Tag Archives: C.S. Lewis

No Accounting For Taste

Rand, of A Pattern of Sound Works, has posted a scathing criticism of C.S. Lewis,
one of my favorite authors and someone partially responsible for my return to faith. NOTA BENE: The following fisk is not personal. Rand comments a lot at Christian Conservative and seems to be a nice guy. From what I’ve seen, he comments intelligently and politely. He’s just kinda off his nut about Lewis. 😉

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Priestesses in the Church?

The aforementioned comments discussion at GetReligion is becoming a battle between those for and against women priests, or at least allowing them as a solution to the priest scandal. *rolls eyes*

I'm with this guy:

Perhaps I'm obtuse, but I'm having trouble seeing a connection between priests who participate in deviant sexual practices and the need for women priests. The latter is unproven as a corrective and lumping the two together under the increasingly meaningless rubric of "justice" does violence to common sense and church tradition….Wooderson

by C. S. Lewis

"I SHOULD LIKE BALLS INFINITELY BETTER', SAID CAROLINE Bingley, 'if they were carried on in a different manner . . It would surely be much more rational if conversation instead of dancing made the order of the day.' 'Much more rational, I dare say,' replied her brother, 'but it would not be near so much like a Ball.' (1) We are told that the lady was silenced: yet it could be maintained that Jane Austen has not allowed Bingley to put forward the full strength of his position. He ought to have replied with a distinguo. In one sense conversation is more rational for conversation may exercise the reason alone, dancing does not. But there is nothing irrational in exercising other powers than our reason. On certain occasions and for certain purposes the real irrationality is with those who will not do so. The man who would try to break a horse or write a poem or beget a child by pure syllogizing would be an irrational man; though at the same time syllogizing is in itself a more rational activity than the activities demanded by these achievements. It is rational not to reason, or not to limit oneself to reason, in the wrong place; and the more rational a man is the better he knows this."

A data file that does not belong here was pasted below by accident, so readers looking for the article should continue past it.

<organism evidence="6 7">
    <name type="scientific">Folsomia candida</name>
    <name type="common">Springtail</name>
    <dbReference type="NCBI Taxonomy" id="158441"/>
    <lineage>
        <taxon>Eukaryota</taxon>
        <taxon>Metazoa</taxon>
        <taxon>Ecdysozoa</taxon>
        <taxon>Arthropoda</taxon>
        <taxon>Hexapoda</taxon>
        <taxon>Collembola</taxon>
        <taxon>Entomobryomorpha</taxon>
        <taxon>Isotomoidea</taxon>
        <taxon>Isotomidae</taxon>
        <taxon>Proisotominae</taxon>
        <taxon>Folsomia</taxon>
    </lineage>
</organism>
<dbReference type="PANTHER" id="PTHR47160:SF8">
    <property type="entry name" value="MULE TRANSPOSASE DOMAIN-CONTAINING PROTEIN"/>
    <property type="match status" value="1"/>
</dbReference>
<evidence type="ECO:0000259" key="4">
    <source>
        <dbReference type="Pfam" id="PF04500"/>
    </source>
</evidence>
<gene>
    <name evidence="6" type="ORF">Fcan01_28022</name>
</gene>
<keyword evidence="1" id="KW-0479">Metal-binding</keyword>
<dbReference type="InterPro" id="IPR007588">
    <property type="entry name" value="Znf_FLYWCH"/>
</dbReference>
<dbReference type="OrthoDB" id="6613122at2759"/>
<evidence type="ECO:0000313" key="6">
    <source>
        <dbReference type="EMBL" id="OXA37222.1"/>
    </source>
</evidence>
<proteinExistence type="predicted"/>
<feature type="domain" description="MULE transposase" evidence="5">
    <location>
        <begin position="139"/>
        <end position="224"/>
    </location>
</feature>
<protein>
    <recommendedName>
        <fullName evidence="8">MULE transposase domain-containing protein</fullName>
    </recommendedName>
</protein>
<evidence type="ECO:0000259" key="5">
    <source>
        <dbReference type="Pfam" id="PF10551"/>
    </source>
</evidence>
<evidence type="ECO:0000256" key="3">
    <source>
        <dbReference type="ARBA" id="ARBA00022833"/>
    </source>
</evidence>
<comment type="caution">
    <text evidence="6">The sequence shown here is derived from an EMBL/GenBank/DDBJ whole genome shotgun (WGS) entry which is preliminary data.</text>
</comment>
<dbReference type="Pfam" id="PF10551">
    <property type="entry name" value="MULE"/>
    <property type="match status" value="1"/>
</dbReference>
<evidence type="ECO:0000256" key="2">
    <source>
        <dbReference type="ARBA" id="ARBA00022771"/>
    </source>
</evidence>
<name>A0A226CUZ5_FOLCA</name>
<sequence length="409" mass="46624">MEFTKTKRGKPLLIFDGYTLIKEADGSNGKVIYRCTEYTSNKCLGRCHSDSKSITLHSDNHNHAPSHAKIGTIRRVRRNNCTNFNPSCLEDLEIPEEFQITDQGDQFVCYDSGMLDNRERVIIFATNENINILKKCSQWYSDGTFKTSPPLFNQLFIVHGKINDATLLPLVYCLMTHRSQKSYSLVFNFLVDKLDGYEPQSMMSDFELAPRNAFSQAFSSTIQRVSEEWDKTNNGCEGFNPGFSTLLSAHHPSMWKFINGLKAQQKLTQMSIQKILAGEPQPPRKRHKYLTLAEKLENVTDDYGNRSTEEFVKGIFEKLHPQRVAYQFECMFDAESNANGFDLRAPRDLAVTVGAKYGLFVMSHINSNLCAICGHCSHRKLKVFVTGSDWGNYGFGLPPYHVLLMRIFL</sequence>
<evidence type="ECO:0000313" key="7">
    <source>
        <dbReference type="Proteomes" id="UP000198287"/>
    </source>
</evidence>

"These remarks are not intended as a contribution to the criticism of Pride and Prejudice. They came into my head when I heard that the Church of England (2) was being advised to declare women capable of Priests' Orders…"

Women, Ordination, and Angels
Michael Novak

"When Dr. George Carey, the Archbishop of Canterbury, visited Pope John Paul II in May 1992, the two church leaders discussed the probable future ordination of women priests in the Anglican Church. That, the Pope said, 'touched on the very nature of the sacrament of holy orders.' A Vatican spokesman said later that 'the Catholic Church, for fundamental theological reasons, does not believe it has the right to authorize such ordination.'

Catholicity or female priests? Must the choice be made?
Al Kimel

"Is it possible to oppose the pansexual morality of the Episcopal Church and still support the decision of the Episcopal Church to ordain women to the presbyterate and episcopate? Clearly most of those who have committed themselves to the Network and American Anglican Council believe that it is possible. But this has become now a real question for me."